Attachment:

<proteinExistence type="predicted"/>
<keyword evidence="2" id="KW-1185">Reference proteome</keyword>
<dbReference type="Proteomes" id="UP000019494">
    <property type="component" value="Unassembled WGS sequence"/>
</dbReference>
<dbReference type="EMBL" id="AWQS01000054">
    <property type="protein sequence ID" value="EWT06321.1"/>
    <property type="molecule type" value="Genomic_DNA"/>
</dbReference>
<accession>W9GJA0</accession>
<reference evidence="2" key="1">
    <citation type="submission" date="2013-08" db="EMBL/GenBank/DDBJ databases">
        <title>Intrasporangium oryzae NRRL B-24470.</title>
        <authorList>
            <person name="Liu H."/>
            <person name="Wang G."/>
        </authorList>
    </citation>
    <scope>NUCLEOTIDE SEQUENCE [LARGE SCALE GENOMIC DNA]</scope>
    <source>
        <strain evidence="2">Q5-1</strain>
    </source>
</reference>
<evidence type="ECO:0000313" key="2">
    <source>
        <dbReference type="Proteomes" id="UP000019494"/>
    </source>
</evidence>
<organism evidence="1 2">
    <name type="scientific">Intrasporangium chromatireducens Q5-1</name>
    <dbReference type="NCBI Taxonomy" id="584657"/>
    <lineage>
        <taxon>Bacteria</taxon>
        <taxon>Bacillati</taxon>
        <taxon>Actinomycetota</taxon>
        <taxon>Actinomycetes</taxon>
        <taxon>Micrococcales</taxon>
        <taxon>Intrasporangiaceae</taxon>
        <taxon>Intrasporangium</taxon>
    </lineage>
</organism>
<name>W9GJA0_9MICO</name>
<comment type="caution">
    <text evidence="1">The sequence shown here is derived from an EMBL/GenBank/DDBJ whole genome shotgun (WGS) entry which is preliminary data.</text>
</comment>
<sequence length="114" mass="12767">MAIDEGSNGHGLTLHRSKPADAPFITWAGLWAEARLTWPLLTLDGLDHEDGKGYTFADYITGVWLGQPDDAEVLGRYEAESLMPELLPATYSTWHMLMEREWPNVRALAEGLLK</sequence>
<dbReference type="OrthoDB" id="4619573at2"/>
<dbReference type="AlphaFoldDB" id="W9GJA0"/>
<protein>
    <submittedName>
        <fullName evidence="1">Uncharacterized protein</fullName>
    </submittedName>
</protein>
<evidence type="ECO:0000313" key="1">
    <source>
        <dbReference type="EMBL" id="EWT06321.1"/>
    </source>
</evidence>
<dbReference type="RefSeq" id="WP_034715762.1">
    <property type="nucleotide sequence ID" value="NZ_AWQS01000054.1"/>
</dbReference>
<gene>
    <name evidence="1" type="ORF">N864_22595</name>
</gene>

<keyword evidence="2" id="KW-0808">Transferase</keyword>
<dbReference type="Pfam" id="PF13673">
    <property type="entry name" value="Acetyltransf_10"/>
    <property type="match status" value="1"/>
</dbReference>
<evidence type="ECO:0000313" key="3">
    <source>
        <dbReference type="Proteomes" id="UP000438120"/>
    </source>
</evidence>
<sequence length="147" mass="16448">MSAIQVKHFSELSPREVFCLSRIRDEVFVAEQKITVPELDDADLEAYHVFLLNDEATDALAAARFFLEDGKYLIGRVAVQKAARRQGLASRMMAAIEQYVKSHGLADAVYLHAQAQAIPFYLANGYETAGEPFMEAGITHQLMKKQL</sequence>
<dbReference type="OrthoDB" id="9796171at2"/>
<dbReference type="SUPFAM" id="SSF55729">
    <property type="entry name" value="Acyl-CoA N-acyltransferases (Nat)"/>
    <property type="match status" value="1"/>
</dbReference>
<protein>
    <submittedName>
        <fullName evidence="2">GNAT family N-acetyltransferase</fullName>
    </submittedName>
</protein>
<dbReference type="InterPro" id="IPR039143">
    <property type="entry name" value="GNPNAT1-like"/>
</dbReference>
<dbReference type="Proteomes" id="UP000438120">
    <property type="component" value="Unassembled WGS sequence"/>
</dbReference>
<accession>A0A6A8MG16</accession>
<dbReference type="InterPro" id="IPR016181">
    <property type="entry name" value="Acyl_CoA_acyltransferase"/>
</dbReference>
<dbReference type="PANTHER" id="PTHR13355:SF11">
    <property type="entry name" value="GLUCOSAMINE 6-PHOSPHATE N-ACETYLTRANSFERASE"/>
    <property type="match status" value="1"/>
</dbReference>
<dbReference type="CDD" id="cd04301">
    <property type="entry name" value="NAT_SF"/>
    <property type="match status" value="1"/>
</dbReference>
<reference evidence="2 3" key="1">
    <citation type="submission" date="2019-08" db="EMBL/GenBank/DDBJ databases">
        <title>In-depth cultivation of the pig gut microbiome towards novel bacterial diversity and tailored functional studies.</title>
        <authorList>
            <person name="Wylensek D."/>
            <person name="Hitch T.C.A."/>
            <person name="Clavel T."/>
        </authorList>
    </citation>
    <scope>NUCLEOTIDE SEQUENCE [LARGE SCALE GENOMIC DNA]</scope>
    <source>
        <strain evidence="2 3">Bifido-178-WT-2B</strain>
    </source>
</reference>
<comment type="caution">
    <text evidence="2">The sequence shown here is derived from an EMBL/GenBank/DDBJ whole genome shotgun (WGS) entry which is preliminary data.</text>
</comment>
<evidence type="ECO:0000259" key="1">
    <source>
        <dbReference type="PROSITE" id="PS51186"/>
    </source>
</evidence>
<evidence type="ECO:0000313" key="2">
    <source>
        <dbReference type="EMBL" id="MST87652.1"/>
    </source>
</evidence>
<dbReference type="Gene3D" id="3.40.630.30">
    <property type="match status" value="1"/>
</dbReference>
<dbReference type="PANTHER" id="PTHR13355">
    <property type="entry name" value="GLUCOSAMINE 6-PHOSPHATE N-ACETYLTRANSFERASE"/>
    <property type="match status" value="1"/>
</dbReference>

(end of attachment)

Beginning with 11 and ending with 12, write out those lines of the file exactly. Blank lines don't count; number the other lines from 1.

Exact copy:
<reference evidence="2" key="1">
    <citation type="submission" date="2013-08" db="EMBL/GenBank/DDBJ databases">